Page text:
Dave Lange, Editor of the Chagrin Valley Times (Pepper Pike is included in its coverage area), wrote and published this scathing critique, “Government no longer of people,” related to recent behavior by Ohio Governor-elect John Kasich and State Senator Tim Grendell.
The governor-elect, conveniently forgetting that he and his political appointees soon will be employed by the government and paid by the people of Ohio, attempted to keep the selection process of filling jobs in his administration a secret. He was dumbfounded to learn that the resumes submitted by those seeking to work for the state government must be open to their would-be employers, who happen to be the people.
Ignorance of the Ohio Open Records Law being a sad reflection on Mr. Kasich’s preparation for the highest office in the state and contempt for the people’s right to know being a poor excuse, he rationalized, “When a person applies for another job, it doesn’t make their current employer happy.”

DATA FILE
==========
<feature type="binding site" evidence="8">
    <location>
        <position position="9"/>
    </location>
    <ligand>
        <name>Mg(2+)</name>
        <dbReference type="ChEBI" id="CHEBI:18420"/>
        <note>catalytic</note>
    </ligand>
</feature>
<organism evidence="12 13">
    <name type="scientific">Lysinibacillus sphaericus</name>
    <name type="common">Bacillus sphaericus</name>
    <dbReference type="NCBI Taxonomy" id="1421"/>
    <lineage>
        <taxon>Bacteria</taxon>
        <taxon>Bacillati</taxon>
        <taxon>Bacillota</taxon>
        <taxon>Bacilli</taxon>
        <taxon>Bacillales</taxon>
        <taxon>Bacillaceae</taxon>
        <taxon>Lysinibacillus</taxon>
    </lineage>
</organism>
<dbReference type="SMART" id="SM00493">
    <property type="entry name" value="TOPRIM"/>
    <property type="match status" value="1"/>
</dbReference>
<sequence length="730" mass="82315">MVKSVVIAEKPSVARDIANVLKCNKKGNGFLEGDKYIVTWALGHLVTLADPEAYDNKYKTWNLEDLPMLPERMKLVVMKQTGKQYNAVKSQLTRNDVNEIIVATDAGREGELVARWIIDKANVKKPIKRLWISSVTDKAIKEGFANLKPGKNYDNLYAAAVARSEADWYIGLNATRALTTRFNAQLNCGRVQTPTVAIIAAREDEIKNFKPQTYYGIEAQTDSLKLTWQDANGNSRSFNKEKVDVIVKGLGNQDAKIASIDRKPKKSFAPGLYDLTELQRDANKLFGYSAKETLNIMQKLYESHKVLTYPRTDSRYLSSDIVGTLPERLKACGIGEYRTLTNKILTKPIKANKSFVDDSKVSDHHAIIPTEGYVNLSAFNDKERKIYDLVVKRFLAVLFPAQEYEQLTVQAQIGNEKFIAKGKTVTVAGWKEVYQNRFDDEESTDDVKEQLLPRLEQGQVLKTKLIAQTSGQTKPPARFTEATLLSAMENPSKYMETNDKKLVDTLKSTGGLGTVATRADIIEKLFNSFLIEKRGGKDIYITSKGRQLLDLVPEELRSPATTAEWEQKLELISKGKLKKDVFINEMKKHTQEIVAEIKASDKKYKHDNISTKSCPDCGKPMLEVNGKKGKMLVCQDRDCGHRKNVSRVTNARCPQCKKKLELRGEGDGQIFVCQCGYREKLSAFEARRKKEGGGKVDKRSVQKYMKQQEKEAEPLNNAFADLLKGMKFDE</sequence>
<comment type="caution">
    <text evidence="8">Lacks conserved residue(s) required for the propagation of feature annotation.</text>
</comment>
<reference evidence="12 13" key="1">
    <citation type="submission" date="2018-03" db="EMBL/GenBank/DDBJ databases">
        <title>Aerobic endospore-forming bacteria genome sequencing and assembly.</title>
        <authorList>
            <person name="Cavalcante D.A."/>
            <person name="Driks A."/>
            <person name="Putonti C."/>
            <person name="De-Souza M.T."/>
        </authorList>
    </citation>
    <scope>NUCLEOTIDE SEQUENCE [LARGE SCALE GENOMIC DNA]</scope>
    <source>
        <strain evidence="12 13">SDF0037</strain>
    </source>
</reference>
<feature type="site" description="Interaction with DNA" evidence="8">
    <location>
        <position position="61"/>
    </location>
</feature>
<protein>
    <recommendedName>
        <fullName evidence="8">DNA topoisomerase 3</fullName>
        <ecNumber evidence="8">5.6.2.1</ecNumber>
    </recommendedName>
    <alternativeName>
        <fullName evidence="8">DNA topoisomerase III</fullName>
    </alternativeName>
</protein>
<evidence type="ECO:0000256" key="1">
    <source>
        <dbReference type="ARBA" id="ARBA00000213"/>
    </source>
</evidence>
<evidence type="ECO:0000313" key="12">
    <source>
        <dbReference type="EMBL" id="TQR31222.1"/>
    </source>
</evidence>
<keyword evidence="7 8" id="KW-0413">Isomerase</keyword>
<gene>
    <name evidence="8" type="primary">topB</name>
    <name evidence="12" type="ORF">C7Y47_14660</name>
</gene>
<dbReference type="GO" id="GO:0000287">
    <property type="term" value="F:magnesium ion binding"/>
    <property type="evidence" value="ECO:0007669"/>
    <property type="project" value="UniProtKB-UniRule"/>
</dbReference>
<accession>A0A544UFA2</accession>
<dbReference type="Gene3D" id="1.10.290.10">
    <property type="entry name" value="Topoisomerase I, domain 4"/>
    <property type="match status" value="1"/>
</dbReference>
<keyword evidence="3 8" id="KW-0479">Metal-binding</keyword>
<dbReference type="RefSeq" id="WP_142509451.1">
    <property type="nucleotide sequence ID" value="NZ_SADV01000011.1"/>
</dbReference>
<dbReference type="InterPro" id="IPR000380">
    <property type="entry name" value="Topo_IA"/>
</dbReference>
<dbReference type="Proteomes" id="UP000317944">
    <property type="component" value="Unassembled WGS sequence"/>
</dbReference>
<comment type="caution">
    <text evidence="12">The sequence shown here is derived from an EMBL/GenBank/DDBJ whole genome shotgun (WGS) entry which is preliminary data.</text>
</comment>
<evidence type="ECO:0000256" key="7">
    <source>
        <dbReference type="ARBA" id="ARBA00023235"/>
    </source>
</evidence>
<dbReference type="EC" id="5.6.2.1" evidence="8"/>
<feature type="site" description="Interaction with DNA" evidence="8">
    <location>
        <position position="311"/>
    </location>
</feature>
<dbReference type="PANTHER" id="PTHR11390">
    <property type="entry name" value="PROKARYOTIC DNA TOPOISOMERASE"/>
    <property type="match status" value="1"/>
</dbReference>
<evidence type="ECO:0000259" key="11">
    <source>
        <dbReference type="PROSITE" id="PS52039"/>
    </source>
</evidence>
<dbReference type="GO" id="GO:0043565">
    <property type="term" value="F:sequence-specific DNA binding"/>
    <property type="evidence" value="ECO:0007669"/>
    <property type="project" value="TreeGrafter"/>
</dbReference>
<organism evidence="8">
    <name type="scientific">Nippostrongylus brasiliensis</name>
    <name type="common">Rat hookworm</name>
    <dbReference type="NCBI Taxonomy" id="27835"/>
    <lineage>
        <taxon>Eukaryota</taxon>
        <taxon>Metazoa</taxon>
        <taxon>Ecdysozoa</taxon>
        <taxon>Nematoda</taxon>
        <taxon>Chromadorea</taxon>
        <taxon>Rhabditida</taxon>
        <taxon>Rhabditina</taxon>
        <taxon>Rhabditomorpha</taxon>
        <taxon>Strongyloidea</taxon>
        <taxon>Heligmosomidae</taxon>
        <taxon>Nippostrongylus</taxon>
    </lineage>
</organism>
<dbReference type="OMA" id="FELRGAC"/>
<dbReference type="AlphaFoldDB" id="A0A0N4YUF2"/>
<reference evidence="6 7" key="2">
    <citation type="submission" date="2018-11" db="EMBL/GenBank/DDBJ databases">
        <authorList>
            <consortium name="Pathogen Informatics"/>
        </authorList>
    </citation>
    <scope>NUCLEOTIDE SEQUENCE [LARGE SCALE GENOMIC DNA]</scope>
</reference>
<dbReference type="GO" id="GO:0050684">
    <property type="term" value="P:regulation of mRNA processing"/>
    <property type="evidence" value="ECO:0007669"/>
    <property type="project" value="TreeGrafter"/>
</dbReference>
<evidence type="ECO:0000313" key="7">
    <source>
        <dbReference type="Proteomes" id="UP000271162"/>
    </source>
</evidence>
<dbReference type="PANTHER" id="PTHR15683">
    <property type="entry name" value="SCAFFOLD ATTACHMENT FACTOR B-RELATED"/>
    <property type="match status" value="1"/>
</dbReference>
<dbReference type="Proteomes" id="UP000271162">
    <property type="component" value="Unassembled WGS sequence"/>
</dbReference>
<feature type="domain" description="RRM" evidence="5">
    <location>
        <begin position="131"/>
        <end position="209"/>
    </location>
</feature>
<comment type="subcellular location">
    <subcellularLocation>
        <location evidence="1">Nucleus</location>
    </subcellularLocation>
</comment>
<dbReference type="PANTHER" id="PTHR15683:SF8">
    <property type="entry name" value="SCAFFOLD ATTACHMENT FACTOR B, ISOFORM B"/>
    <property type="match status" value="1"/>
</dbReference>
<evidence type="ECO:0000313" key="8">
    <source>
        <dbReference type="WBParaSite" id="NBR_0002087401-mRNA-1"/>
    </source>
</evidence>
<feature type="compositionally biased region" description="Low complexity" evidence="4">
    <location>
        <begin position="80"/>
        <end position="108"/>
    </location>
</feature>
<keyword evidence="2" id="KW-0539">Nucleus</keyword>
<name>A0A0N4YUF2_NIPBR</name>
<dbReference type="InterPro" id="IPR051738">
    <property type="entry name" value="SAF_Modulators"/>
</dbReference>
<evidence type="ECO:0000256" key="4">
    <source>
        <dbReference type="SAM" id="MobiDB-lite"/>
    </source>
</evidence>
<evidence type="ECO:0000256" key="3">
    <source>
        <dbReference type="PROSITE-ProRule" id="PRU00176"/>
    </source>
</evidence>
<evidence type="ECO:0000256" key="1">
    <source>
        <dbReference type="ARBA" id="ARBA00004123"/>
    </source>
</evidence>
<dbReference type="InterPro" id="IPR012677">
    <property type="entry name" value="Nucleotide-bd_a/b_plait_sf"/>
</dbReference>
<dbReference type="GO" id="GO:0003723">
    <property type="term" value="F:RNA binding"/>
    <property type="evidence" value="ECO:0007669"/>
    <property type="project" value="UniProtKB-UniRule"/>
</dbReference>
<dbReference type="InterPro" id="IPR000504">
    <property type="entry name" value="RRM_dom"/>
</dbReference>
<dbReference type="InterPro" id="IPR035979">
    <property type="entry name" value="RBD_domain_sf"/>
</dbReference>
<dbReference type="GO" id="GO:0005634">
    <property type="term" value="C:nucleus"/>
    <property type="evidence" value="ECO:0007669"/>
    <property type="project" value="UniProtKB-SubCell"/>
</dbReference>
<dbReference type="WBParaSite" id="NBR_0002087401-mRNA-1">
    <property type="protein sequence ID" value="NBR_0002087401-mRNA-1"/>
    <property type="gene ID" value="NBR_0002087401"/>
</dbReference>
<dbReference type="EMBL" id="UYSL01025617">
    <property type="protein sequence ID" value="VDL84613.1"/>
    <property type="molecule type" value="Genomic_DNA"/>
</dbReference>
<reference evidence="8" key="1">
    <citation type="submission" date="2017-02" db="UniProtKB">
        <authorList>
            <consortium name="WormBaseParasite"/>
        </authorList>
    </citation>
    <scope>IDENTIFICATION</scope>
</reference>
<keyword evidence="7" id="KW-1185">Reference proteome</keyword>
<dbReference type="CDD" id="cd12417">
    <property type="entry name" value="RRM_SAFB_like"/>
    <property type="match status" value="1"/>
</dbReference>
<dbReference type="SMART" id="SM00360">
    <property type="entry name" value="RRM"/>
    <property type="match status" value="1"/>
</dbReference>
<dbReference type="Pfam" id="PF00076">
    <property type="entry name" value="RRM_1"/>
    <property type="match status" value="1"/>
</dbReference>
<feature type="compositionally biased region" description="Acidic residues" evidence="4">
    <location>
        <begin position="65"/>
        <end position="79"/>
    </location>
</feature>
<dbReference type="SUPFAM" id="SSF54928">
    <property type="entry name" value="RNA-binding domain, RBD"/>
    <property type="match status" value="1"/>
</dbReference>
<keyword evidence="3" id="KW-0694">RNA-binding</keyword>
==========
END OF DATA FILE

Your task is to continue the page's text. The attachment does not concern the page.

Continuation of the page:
Working in the administration of the governor in one of the nation’s largest states isn’t just another job, and it’s hard to imagine those applicants’ bosses holding grudges against them. Furthermore, by what sense of fairness should employers be denied the right to know when their employees are looking elsewhere? And why should employers be surprised by people’s desire for career advancement?
And about Grendell:
The people of the 98th Ohio District, which makes up one-third of Mr. Grendell’s 18th Ohio Senate District, had a right to know when they voted on Nov. 2 that he had no intention of honoring their decision. They could understand him abandoning his Senate seat because of the term limit that would force him out of that office in two years. But he took their trust and played it like a diabolical fiddle. He didn’t steal the election. He stole the democratic process.